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Karat Tips

The original prewar Agfa Karat was an attractive little 35mm camera with an unusual tapering body. It was introduced in 1936 and produced in Germany until about 1950. They were produced with a variety of fixed 5cm (50mm) lenses with a maximum aperture of 6.3, 4.5,and 3.5. (Circa 1941 a limited number of new Karats with a coupled rangefinder and a more squared off body design was introduced and this was available with a 2.8 lens. )

Many collectors are aware that this series of cameras were designed to use normal perforated 35mm film in special Karat cassette which was called the “Rapid CassetteSystem”. In use the film was taken from a full film cassette on the left hand side of the camera, exposed at the camera’s film gate and then transported to an empty cassette on the right. The advantage of this was that the photographer didn’t need to rewind the exposed film (as is normal with modern 35mm film cameras). The advantage was to speed up operation and supposedly minimize scratches the film could receive during rewinding.*

When the film was completely exposed, the photographer simply opened the camera, removed the full film cassette, moved the now empty cassette from left to right (to receive the next load of exposed film) and then loaded the camera with fresh film as usual.

Now-a-days this film Rapid Cassette system is dead, though a few ghosts may possibly linger in the obscure corners of the internet where camera fans can still manage to find “obsolete” films such as six-20 and 616 roll film for their lovely, eclectic cameras.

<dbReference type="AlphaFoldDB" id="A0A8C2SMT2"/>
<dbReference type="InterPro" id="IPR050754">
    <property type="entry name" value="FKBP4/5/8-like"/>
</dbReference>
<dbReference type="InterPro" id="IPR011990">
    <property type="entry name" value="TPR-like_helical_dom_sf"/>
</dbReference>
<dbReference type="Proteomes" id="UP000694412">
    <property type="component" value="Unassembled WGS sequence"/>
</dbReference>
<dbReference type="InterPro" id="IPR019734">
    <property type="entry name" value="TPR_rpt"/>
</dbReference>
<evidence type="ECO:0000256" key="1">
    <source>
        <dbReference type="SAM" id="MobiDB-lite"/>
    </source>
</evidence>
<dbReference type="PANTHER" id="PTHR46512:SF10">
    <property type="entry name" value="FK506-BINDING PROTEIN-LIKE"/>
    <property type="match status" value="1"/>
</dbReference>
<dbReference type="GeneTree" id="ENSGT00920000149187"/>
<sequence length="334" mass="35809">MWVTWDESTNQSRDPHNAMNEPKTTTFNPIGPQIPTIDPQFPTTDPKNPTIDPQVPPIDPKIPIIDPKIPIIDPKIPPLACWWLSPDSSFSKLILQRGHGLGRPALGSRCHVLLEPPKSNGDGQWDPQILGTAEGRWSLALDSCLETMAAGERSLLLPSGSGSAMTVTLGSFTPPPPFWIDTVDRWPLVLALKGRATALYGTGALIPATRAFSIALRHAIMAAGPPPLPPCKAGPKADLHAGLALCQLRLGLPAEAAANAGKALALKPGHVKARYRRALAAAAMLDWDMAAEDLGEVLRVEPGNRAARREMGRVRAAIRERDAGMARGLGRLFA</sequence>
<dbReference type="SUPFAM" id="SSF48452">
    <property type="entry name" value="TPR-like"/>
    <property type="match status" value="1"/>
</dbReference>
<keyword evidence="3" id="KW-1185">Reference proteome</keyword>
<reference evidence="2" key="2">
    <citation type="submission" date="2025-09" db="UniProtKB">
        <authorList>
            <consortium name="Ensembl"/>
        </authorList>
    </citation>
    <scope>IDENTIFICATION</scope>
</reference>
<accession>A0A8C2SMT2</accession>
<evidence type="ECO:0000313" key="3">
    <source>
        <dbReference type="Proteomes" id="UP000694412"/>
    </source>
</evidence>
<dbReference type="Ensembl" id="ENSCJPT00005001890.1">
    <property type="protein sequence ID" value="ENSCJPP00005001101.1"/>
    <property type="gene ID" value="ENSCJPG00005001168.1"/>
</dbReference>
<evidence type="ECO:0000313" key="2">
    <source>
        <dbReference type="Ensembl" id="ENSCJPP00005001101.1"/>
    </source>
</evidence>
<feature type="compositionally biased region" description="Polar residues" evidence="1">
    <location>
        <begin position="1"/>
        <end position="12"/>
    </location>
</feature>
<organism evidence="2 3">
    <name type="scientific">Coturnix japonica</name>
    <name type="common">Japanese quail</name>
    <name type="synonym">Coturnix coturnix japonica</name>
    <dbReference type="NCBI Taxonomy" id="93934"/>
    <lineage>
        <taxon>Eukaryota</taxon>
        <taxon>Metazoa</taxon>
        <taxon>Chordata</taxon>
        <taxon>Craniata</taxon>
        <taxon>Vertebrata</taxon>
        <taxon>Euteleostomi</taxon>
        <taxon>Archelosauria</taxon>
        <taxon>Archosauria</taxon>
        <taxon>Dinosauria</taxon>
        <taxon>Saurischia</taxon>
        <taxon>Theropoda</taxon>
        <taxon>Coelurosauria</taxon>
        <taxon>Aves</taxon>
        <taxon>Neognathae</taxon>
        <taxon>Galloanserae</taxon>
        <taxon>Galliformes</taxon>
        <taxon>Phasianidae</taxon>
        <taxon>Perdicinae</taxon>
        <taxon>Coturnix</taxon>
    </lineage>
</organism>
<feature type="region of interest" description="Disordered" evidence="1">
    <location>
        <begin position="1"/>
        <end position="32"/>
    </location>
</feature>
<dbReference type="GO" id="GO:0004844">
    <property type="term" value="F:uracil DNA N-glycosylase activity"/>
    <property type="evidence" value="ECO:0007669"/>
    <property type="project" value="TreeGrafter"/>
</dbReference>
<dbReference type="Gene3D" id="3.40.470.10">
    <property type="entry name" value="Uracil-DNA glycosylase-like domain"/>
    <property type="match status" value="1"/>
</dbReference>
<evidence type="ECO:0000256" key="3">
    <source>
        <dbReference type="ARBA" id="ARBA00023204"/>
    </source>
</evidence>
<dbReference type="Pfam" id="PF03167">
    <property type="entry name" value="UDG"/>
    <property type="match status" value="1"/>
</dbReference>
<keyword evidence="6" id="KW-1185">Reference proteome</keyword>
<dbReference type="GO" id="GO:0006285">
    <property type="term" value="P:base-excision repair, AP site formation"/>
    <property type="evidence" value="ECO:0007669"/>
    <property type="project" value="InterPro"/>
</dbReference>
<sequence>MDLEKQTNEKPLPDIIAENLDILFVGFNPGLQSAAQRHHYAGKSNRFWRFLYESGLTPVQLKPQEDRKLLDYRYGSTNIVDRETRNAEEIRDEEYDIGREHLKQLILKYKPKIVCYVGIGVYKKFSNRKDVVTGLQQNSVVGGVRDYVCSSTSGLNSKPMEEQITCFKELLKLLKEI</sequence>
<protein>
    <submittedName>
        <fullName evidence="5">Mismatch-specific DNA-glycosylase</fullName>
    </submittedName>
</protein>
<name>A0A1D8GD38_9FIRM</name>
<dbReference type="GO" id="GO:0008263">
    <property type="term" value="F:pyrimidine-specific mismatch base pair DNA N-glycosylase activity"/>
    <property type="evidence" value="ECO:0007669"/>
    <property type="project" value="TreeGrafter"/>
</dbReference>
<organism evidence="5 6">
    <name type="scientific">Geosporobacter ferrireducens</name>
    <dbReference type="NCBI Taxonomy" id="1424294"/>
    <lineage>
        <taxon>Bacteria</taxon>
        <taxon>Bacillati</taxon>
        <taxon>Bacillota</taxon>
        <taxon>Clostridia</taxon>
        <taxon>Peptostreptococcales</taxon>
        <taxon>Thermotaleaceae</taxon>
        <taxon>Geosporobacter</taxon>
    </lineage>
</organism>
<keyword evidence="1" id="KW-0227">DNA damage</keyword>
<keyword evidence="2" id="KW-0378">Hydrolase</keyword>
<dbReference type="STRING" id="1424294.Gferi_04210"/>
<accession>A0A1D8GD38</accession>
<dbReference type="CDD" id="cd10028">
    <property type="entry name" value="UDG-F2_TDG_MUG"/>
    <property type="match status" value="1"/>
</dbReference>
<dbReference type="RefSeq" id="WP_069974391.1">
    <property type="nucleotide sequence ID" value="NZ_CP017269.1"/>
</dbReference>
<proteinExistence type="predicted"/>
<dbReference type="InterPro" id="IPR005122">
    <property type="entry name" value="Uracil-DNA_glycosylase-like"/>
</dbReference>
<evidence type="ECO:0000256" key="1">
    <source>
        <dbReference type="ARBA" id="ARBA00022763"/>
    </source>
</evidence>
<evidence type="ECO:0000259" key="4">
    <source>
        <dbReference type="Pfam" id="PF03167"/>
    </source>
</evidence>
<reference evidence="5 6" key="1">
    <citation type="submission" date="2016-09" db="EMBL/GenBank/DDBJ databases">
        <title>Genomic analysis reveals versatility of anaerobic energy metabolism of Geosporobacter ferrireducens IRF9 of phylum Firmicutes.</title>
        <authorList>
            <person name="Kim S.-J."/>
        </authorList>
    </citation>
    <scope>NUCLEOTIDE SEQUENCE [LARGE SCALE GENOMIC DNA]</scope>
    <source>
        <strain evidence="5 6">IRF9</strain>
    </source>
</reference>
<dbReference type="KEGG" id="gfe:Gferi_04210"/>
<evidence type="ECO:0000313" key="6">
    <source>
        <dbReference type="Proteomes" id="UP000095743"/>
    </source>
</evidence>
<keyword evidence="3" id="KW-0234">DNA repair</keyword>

Karat fans though have learned though, that’s it’s not necessary to purchase pre-packaged film for their cameras. This is because the camera actually uses the same 35mm film contained within a modern roll of 35mm film. The dimensions and sprocket hole spacing are identical.

Basically there are two options. The first is to locate and refill some old Karat Rapid film cassettes with modern 35mm film. The second option is simply dispense with the cassettes altogether. (The cassettes were simply light tight containers that allowed day light loading. The film simply curled up in them without any need for spools.)

If you don’t have Karat film cassettes and still want to use your Karat camera, then this is how it’s done:

  1. In a dark room, you simply remove pull out about 55 cm. (22 inches) of black and white film out of a 35mm cassette and cut it off.
  2. Load this film onto the camera (the sprocket has spring loaded flip up film guides which will conveniently hold the film for you once they are flipped down again) but make sure that most of the film is to the left of the film gate.
  3. Roll long section of the film into the left hand compartment (it’s easy because it’s pretty much curls by itself.).
  4. Roll the short section of film (approximately 6 cm or 2-3 inches) into right hand section into the right hand compartment.
  5. Close the camera and turn the lights back on.
  6. Set the film counter #1 and cock the camera. You’re all set to shoot. (A Karat cassette was good for 12 exposures.)
  7. Once you’ve shot your standard 12 exposures (but 13 exposures is often possible too) return to the dark room remove the film and develop as usual.
You might what to practice with some old film. Try it, you’ll see that it’s actually kind of like tying shoe laces, easier to do than it is to describe it. Good luck and happy shooting…


*Actually this system is not as strange as it sounds. Prewar Contax owners had a similar practice with normal 35mm film. They would often connect the film leader from a full cartridge of film onto the empty spool of another cartridge. In the field, paired off film cartridges (with film in between them) could then be loaded into the Contax together very quickly. When finished, film was not rewound but simply kept in the formerly empty cartridge. This saved loading time and completely eliminated the need to rewind film.